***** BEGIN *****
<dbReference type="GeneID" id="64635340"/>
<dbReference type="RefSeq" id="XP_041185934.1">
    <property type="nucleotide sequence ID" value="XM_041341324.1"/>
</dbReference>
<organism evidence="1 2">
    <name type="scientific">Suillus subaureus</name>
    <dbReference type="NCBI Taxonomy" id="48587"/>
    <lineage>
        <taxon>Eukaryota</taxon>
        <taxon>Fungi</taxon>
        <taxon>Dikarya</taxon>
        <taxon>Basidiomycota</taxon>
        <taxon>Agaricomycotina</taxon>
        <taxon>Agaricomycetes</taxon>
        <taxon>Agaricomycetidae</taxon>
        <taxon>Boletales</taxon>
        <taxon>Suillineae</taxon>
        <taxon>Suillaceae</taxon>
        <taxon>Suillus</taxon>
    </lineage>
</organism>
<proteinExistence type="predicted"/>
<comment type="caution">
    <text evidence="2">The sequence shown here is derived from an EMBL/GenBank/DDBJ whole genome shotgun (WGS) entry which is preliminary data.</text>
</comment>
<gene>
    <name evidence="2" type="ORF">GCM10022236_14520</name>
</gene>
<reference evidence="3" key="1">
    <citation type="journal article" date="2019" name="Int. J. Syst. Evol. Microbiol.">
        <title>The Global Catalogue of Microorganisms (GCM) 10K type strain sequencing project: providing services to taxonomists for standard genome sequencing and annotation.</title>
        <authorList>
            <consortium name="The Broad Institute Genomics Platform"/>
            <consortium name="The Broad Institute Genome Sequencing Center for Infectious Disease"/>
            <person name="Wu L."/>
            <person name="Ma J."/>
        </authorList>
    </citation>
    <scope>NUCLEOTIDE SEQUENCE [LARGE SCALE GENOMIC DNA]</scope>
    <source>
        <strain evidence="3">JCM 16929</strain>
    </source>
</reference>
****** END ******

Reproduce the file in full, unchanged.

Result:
<dbReference type="GeneID" id="64635340"/>
<dbReference type="RefSeq" id="XP_041185934.1">
    <property type="nucleotide sequence ID" value="XM_041341324.1"/>
</dbReference>
<organism evidence="1 2">
    <name type="scientific">Suillus subaureus</name>
    <dbReference type="NCBI Taxonomy" id="48587"/>
    <lineage>
        <taxon>Eukaryota</taxon>
        <taxon>Fungi</taxon>
        <taxon>Dikarya</taxon>
        <taxon>Basidiomycota</taxon>
        <taxon>Agaricomycotina</taxon>
        <taxon>Agaricomycetes</taxon>
        <taxon>Agaricomycetidae</taxon>
        <taxon>Boletales</taxon>
        <taxon>Suillineae</taxon>
        <taxon>Suillaceae</taxon>
        <taxon>Suillus</taxon>
    </lineage>
</organism>
<proteinExistence type="predicted"/>
<comment type="caution">
    <text evidence="2">The sequence shown here is derived from an EMBL/GenBank/DDBJ whole genome shotgun (WGS) entry which is preliminary data.</text>
</comment>
<gene>
    <name evidence="2" type="ORF">GCM10022236_14520</name>
</gene>
<reference evidence="3" key="1">
    <citation type="journal article" date="2019" name="Int. J. Syst. Evol. Microbiol.">
        <title>The Global Catalogue of Microorganisms (GCM) 10K type strain sequencing project: providing services to taxonomists for standard genome sequencing and annotation.</title>
        <authorList>
            <consortium name="The Broad Institute Genomics Platform"/>
            <consortium name="The Broad Institute Genome Sequencing Center for Infectious Disease"/>
            <person name="Wu L."/>
            <person name="Ma J."/>
        </authorList>
    </citation>
    <scope>NUCLEOTIDE SEQUENCE [LARGE SCALE GENOMIC DNA]</scope>
    <source>
        <strain evidence="3">JCM 16929</strain>
    </source>
</reference>